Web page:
Friday, January 18, 2013

Haunted Don CeSar Hotel




This beautiful resort was built in 1928 during the Great Gatsby era and quickly became a playground for the wealthy and famous. 

Thomas Rowe named his new hotel located in St. Pete Beach, Florida—Don CeSar after a heroic character, Don Cesar de Bazan, in one of his favorite operas—Maritana. 

Locals though quickly dubbed his hotel the "Pink Palace" because of its pink walls and its Mediterranean style castle design. 

Many famous people have visited this resort situated upon a white sandy beach along the Gulf of Mexico—among them: Franklin D. Roosevelt, Al Capone, Lou Gehrig, Babe Ruth, and F. Scott Fitzgerald. 

More modern-day visitors to the hotel include Presidents' Jimmy Carter, George Bush, and Bill Clinton. Ann-Margret, Sophia Loren, and Tom Petty also have stayed at the Don.

This hotel is known for its fine dining, elegant rooms, spectacular views, swimming pools, and personal trainers but it is also known for its paranormal activity. 

Some feel the odd sensations they experience and the eerie noises they hear during their visit can be attributed to the fact that the resort in the 1940s, was converted to a VA hospital. It is said that some spirits of the dead from this time still linger at the hotel. 

But the most famous ghost at the hotel is its original owner, Thomas Rowe.

In the 1890s Rowe was a student in London. He attended an opera where a beautiful lady by the name of Lucinda sang one of the lead roles. It is said he immediately fell in in love with Lucinda and the two met regularly.  

Unfortunately for the young couple, Lucinda’s parents did not approve of the match due to the fact Thomas did not attend the same church. Lucinda’s parents quickly escorted their daughter back to Spain, and the two lovers never saw each other again.

Thomas tried to write to Lucinda but his letters were always returned unopened. It is said that Lucinda died of a broken heart. 

Thomas did receive one letter she wrote to him just before she died. Devastated, he read in her letter that she professed she still loved him, but she wondered why he had not written to her as he had promised. 

When he moved to America, vowing to never love another Thomas set out to build his resort. He had a fountain made that was an exact replica of one he and Lucinda had often met outside the Royal Opera House. He created this fountain as a symbol of their undying love.

Thomas Rowe died in 1940, but it is said he has never left the magnificent hotel he put so much of his love, time and dreams into. 

Employees and guests for years have reported seeing Rowe’s ghost at the Don CeSar. It is said he still likes to “oversee” the daily operations of the hotel.

Many guests have reported seeing a man approach and greet them as they entered the hotel to register and then this smiling man just vanishes before their eyes. 

Other guests and employees have seen his ghost walking along the beach still dressed in his signature white suit.  

Over the years, witnesses have described seeing him wearing a Panama hat and walking in the lobby or garden holding the hand of a beautiful raven-haired woman.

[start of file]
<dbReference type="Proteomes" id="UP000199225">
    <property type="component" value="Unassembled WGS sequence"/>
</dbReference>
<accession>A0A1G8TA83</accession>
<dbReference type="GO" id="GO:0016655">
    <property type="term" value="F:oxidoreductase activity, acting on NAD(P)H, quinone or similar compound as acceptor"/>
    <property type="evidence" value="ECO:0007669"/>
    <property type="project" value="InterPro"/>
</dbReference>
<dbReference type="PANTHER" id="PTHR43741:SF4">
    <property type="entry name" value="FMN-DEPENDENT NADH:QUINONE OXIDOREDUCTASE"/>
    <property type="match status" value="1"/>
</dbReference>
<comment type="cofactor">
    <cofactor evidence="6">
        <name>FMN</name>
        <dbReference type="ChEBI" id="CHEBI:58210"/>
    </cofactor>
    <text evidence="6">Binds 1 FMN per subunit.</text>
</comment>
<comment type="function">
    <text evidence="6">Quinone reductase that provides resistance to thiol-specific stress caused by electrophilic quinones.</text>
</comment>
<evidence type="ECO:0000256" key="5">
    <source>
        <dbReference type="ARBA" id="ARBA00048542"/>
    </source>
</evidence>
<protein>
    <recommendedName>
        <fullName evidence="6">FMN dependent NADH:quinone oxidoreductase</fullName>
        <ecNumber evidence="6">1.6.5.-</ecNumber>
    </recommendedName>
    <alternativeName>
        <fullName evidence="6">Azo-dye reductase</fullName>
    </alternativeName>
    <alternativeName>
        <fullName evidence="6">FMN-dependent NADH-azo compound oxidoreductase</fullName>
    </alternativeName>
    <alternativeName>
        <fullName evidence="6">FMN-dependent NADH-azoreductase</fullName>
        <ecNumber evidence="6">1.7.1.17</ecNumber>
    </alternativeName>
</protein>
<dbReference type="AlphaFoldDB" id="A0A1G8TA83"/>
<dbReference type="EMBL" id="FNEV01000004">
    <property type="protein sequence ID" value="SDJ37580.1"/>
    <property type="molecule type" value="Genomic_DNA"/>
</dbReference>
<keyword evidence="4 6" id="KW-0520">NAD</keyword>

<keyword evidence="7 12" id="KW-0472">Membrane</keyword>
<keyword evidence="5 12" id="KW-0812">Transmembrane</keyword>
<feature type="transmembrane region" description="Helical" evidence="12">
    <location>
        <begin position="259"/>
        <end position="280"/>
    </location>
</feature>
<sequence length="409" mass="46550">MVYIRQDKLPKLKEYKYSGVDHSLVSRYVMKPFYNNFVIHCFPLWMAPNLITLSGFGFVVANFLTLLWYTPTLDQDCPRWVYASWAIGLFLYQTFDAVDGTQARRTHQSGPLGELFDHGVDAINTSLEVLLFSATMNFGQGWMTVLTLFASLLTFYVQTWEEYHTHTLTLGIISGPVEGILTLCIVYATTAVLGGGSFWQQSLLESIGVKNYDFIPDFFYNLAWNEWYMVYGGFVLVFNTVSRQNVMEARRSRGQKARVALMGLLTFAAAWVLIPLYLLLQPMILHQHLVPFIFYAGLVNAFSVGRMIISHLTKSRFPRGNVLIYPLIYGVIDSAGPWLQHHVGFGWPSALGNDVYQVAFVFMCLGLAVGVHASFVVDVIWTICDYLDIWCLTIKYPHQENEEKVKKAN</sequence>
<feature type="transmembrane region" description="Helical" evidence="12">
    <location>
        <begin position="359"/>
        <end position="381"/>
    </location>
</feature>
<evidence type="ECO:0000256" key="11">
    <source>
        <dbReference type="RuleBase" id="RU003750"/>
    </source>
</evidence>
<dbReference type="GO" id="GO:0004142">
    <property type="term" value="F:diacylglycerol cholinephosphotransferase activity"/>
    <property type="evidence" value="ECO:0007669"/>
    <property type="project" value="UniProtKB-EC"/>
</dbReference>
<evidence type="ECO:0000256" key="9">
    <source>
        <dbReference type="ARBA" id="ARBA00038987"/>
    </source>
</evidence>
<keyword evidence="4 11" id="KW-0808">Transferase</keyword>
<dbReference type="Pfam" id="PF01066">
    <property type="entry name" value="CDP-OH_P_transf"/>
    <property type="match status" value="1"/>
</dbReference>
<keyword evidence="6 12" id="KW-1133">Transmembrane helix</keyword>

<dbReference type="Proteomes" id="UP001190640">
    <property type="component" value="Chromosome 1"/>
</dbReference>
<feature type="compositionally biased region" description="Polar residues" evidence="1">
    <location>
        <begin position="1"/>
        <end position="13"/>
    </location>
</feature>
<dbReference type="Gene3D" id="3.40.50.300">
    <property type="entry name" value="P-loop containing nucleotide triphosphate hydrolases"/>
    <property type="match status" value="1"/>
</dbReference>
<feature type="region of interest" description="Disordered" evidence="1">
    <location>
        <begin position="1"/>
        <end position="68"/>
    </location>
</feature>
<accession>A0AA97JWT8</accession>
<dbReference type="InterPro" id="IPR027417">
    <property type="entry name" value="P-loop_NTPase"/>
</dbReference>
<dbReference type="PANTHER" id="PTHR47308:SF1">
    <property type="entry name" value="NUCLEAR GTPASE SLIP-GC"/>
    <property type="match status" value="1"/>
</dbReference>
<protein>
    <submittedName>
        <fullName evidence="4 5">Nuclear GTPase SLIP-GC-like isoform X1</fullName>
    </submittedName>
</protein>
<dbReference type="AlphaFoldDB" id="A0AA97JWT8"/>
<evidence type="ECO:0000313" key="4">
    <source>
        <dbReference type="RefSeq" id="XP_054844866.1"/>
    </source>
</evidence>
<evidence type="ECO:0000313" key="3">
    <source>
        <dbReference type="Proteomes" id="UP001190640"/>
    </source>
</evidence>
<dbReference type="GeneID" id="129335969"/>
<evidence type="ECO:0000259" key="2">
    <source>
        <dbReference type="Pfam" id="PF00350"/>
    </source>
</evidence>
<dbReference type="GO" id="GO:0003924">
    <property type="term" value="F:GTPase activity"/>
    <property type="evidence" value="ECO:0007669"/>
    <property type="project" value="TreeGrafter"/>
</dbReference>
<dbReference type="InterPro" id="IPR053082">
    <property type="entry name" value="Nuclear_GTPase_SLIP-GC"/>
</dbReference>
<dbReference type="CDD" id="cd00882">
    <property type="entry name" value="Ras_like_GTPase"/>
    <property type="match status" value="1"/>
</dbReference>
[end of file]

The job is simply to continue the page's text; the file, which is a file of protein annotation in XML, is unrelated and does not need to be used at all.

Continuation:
The Don CeSar was placed upon the National Register of Historic Places in 1975. It is known today as Loews Don CeSar. It is still a favorite retreat for the rich and famous.

Click this link for exempts of music from the opera in a powerpoint--also has a picture of a copy of the original fountain Rowe had built--which has since been removed.

3 comments:

Unknown said...

Stayed at the Don in 2008 for 4 nights. It is beautiful, has excellent service and incredible dining. I loved it!
That being said, certain areas of the hotel kind of gave me the willies.
Whenever I would walk to or from my room on the 3rd floor, I would always get the feeling that someone was behind me or watching me in the hallway. Sometimes I would look behind me only to discover I was completely alone. Also there was a huge, old, antique mirror next to the elevators on my floor that for some reason I didn't want to look into.
I did some exploring and sneaking around on my own. I was able to get into a ballroom, which was empty. It was lovely, but it had a very melancholy feeling to it. I swear I could hear faint music, but couldn't really make it out.
I was also able to access a couple of the rooftop observation decks even though they were marked off as being closed and no admittance allowed. There also I got the distinct feeling I was not alone.
I don't know, maybe it was guilt induced feelings, because I was someplace I really shouldn't have been, but I did feel things there.
Oh, also my roommate for my stay there said that she had gotten spooked while in the shower and thought someone had come into our room. She said she hopped out of the shower and stuck her head out of the bathroom door and no one was there. I did not tell her of my adventures or my strange feelings until after we got home.

Virginia Lamkin said...

Thanks for sharing. Your experiences confirm what others have felt at this hotel.

TamaraBusby1 said...

I stayed at this incredible hotel in the mid 70s. I too felt an aura of melancholy throughout the hallways and especially on the beachfront.